Request for their security credentials: These credentials validate that the service provider maintains reasonable security procedures and takes extra precautionary steps in securing your consumer’s data.
Examples of such credentials include ISO 27001, NIST, PCI DSS, General Data Protection Regulation (GDPR) in Europe, the California Consumer Privacy Act (CCPA), and Consumer Data Protection Act, among others.
Look into their hiring processes: Be sure to inquire how your service provider hires and trains new employees. Companies like these should always hire people with no history of security violations. They should also provide regular security training to their staff to ensure they’re updated with the latest data security trends.
Policies and guidelines check: Don’t hesitate to ask which data security and privacy policies are in place and how they enforce them.
Service provider policies cover software and hardware maintenance, from email verification, internet usage, and access controls like password management to handling every customer’s data.
Any service provider serious about their security will have no problem sharing detailed documents on how they regulate it.
Protect Non-Digital Data
Don’t focus too much on digital data and forget all about non-digital data. It’s just as important.
As such, you must put in place a physical security policy for consumer data. Things like office security and surveillance, safeguarding laptops against theft and loss, and destroying the data stored in SSDs and hard drives before disposing of it.
You must also control access to the data. That could mean storing the data in secure cabinets where only authorized personnel have the combination to access the cabinet.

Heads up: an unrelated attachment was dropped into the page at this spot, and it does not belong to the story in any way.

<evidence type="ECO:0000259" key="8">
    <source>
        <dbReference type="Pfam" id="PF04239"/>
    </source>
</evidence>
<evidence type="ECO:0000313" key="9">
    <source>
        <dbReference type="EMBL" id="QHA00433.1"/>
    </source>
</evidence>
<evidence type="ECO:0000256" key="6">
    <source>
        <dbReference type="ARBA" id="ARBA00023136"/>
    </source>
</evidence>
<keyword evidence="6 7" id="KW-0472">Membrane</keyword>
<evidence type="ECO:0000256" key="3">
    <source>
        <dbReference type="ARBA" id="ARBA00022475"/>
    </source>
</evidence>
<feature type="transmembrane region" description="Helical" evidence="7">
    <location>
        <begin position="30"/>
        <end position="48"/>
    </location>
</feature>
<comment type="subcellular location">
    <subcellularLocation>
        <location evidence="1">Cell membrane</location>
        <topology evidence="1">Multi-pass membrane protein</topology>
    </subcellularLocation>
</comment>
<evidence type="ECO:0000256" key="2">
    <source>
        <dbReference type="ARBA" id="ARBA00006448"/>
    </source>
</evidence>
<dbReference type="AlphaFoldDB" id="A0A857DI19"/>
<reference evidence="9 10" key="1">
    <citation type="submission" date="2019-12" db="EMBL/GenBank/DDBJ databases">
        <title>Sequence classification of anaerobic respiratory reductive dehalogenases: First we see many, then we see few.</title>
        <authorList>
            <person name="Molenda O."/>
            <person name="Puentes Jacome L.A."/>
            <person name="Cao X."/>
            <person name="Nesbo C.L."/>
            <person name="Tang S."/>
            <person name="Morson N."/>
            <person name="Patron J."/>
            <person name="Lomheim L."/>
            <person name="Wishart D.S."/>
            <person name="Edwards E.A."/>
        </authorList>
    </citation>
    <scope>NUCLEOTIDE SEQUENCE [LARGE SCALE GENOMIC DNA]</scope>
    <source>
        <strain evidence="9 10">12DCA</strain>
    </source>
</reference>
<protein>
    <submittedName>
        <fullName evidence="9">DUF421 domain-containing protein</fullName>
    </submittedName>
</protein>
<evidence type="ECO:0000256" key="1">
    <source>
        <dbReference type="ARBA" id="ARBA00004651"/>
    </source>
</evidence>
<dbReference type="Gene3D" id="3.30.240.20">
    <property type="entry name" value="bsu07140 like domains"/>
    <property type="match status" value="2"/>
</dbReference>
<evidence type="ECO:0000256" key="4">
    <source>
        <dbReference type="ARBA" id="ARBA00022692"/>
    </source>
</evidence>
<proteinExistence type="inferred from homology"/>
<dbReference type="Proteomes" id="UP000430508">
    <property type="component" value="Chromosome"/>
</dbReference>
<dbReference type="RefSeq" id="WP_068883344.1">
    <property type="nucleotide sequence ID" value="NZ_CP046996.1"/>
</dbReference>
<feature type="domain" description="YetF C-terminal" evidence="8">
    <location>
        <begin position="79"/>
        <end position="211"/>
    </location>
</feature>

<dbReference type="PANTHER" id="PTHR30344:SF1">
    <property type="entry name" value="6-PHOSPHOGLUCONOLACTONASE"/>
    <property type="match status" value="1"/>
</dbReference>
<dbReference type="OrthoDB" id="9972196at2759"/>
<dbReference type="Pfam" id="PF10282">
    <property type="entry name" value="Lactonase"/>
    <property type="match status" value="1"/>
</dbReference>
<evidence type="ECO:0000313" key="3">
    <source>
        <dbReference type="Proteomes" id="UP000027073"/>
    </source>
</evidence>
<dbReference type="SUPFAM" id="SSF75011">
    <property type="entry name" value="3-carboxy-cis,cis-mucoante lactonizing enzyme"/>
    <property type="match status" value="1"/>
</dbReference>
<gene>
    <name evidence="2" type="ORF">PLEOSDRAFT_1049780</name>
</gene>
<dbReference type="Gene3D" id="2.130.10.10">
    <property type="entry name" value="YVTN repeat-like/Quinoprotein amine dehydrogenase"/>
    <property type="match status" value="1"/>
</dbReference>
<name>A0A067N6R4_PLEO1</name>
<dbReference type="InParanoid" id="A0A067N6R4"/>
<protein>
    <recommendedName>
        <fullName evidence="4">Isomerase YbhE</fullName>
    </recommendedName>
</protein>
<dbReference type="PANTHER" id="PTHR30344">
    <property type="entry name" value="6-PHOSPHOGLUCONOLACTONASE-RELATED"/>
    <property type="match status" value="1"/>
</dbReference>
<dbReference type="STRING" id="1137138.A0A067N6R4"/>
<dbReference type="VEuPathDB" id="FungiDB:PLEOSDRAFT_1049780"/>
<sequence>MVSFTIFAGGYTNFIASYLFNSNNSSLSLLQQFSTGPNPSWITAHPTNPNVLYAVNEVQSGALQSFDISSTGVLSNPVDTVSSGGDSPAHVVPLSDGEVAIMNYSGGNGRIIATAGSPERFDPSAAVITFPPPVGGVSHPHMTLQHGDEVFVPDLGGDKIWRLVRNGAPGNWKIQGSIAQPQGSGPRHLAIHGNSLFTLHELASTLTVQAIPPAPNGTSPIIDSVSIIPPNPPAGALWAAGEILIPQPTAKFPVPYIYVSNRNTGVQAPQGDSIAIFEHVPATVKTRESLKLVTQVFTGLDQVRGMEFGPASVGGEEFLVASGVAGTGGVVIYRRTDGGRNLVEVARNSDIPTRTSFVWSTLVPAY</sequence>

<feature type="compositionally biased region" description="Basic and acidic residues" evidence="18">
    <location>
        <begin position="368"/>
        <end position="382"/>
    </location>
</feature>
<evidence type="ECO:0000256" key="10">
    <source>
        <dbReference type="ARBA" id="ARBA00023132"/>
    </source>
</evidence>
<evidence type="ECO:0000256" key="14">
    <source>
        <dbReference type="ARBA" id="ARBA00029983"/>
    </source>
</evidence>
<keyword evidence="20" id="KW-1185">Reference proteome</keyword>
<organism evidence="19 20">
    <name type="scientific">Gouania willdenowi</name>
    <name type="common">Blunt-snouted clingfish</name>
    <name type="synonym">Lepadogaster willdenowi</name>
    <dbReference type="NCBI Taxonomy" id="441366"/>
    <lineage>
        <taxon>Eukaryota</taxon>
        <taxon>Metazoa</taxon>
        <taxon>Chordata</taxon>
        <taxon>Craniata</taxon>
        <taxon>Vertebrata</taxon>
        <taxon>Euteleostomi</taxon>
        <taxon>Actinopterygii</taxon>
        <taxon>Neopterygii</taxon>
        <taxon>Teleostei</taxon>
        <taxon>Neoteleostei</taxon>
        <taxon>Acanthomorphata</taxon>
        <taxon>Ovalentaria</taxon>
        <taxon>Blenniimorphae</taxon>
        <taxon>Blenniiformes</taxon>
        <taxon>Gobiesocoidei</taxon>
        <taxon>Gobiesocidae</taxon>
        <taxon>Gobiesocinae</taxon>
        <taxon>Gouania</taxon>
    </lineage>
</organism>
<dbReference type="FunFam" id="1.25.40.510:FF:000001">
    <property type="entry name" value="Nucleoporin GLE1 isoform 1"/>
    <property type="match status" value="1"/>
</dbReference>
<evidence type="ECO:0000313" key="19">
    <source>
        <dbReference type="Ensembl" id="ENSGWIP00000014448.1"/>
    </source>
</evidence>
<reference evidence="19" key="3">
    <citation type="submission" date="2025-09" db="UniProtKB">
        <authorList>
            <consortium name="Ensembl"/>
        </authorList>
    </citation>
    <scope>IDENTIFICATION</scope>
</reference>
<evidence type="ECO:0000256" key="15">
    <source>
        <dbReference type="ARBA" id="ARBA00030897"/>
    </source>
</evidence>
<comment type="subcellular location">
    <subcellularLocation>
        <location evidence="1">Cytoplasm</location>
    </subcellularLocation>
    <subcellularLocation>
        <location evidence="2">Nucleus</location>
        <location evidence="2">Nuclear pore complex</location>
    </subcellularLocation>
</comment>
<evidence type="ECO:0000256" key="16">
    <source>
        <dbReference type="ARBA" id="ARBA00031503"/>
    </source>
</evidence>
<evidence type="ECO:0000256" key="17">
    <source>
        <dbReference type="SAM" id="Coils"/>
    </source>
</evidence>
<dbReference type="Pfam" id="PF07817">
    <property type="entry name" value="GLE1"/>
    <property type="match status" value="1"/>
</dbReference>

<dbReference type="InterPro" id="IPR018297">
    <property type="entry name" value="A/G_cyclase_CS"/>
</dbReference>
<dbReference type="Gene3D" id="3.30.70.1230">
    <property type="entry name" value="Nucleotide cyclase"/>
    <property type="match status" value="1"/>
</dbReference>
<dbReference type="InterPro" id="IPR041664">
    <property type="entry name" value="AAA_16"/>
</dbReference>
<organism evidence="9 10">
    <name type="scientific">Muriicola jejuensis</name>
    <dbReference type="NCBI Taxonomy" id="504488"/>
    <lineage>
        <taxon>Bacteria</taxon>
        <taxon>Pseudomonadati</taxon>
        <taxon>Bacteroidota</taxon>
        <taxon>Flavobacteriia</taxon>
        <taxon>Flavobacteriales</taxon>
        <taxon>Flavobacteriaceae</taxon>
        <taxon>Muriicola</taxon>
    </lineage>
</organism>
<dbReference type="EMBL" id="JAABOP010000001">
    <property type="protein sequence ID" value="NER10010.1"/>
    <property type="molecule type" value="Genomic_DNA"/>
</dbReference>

Another interesting way to secure your non-digital data is by digitizing it. If you don’t have to maintain physical data, consider digitizing it. Identify which files need to be encrypted and ensure they’re encrypted. The file encryption keys should also be safely secured. This will increase the security of your data dramatically. Don’t forget to shred or destroy all the physical data as you digitize it.
Limit Access To Data
To avoid compromising sensitive data, limit the employees that have access to it.
Limiting employees’ access to data reduces the degree of vulnerability for your business and its data. It also prevents them from sharing sensitive or confidential information with third parties.
Businesses should take steps to ensure that their consumer data is protected. This means ensuring that only authorized employees access customer data and that they follow strict security protocols.
How can businesses limit access to data?
Use minimum privileges: By limiting the number of employees with access to sensitive information, you’re ensuring that data is only accessible to those in authority.
Businesses can only give employees without authorization restricted access to this information when it is required to perform certain tasks.
Leverage E-signatures: Electronic signatures can be used to steer people without permission away from private files.
Invest in AP automation: This way, you will optimize the internal control of all invoices and, most importantly, eliminate payment fraud risks, improving transparency.
Use end-to-end encryption (E2EE): This technique is used to encrypt files, ensuring that only the person sending information and the one receiving it can access the information. This is a brilliant consumer data protection technique, especially from unauthorized employees.
Always encrypt every consumer data so that an intruder cannot access it. And also, make sure any employee collaboration tools used by your team have end-to-end encryption. That’s critical in the modern age of remote teams.
How much data does your company collect from its consumers? And how does it store this information? What happens to it after it has served its purpose? What files do you need to encrypt, and are they encrypted? These questions are important to every SaaS business.
Consumer data protection prevents every sensitive information of a business and its customers from falling into the wrong hands.
Your business can use password strength checkers and management tools, collect only relevant data, evaluate the security of its service providers, protect every non-digital data and limit unnecessary access to sensitive data.
In addition, regularly train your employees about practices on how to counter threats, and be on the lookout for new, evolving ways to protect your consumer data from attacks.